I support LGBT rights, but just don't put it in my face.WTF is that supposed to mean? Putting it in your face? That makes it sound like I, we are going around trying to put on some kind of performance when in fact we are just going about our own lives. Is a Jew 'putting it in your face if he wears a Yamaka? Is a Latino 'putting it in your face' when they speak Spanish? John Lennon once said, "We live in a world where we have to hide to make love, while violence is practiced in broad daylight." This is especially true for sexual minorities.
Our culture is completely tolerant of images of men committing horrible violence upon each other, yet so adverse to images of tenderness and intimacy.
As usual, Uncle George gets it right.
Much has been said about the moment when Michael Sam kissed his boyfriend on national television, as they joyfully and spontaneously celebrated the news of Sam’s drafting by the Rams. They embraced and kissed just like many other happy heterosexual couples do when one of them receives life-changing, great news.
Sadly, many commentators acted with revulsion. Newscasters in Dallas walked off the set in disgust. Conservatives blasted the networks for even airing that moment. And let’s face it, many people cringed in their living rooms. Even some gay people, unused to seeing such affection displayed, worried, perhaps rightfully so, about the backlash.
This much is clear: The world simply is going to have to get used to seeing two men kissing. (The sight of two women kissing unsurprisingly seems to raise fewer hackles among heterosexual men.) The sanitized version of happy gay life shown on popular shows like Modern Family rarely venture into the passionate gay kiss. But it’s naive to believe happy gay couples don’t kiss each other regularly, just like happy straight couples do. To say you stand for equal rights but that you don’t want to ever see or hear about moments of our intimacy is to deny us again a fundamental aspect of our humanity–the expression of that very love. And guess what? Same-sex marriage ceremonies end in a kiss, so if you’re for marriage equality in principle, you’d best be prepared for some homosexual ritual smooching in practice.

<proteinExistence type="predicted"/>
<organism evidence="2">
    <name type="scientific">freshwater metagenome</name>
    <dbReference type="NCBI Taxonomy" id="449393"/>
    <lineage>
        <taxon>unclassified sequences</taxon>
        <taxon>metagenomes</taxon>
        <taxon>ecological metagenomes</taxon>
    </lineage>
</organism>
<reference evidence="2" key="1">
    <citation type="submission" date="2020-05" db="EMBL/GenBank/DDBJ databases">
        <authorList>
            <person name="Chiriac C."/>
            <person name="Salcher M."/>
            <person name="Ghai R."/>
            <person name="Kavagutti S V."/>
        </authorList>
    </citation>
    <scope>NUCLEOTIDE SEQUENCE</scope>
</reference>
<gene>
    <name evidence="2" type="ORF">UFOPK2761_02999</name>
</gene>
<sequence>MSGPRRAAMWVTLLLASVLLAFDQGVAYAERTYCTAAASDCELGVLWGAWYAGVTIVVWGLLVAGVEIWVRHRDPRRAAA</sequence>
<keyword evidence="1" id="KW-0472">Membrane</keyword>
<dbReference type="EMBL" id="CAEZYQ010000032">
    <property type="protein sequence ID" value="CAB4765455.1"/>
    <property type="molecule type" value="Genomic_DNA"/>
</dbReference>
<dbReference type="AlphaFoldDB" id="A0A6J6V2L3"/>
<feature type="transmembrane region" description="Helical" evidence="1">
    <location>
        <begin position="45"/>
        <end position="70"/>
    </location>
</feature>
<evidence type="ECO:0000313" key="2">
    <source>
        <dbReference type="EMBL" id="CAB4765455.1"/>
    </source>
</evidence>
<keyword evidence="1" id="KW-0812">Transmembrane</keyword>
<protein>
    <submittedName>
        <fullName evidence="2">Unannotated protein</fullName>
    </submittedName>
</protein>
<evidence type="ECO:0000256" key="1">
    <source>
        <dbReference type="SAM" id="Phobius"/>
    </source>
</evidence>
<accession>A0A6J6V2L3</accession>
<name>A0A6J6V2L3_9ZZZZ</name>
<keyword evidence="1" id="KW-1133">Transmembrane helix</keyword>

If you’re someone who finds yourself repulsed by the idea or the image of two men kissing, ask yourself why that is. Ask how someone else’s love, and how they publicly express it, actually affects your life and the enjoyment of your freedoms and liberty. The visceral negative reaction many experience comes down to what I call the “ick” factor–seeing or thinking about something to which we are unaccustomed, and reacting with an “ick.” There are in fact lots of things in life that make people go “ick.” Broccoli, for example, is simply abhorrent to some. But “ick” is never a sound basis for public policy or law. Your own discomfort is just your own issue, and you can’t and shouldn’t make it other people’s problems.
It wasn’t long ago that the kiss would have been highly controversial if Sam’s boyfriend instead were a white woman. Indeed, the first black/white kiss on network television was on Star Trek between Kirk and Uhura, and it caused quite an uproar. The ick factor then was much higher. Back when I was young, it was illegal for me to marry a white woman, and now I’m married to a white dude. Times change, and so do attitudes. Perhaps the most interesting thing about the Sam / boyfriend kiss is that no one complained about it being an interracial one.
I’m fairly sure next time an NFL player kisses his boyfriend on camera, it’s not going to get so many people’s panties in a bunch. Then we can finally start talking about how well they play football, and not whether they happen to be gay. But so long as people think a simple kiss is going to end the world as we know it, we sadly do have to keep talking about it, until we finally kick the “ick” out of our public discourse.
– George Takei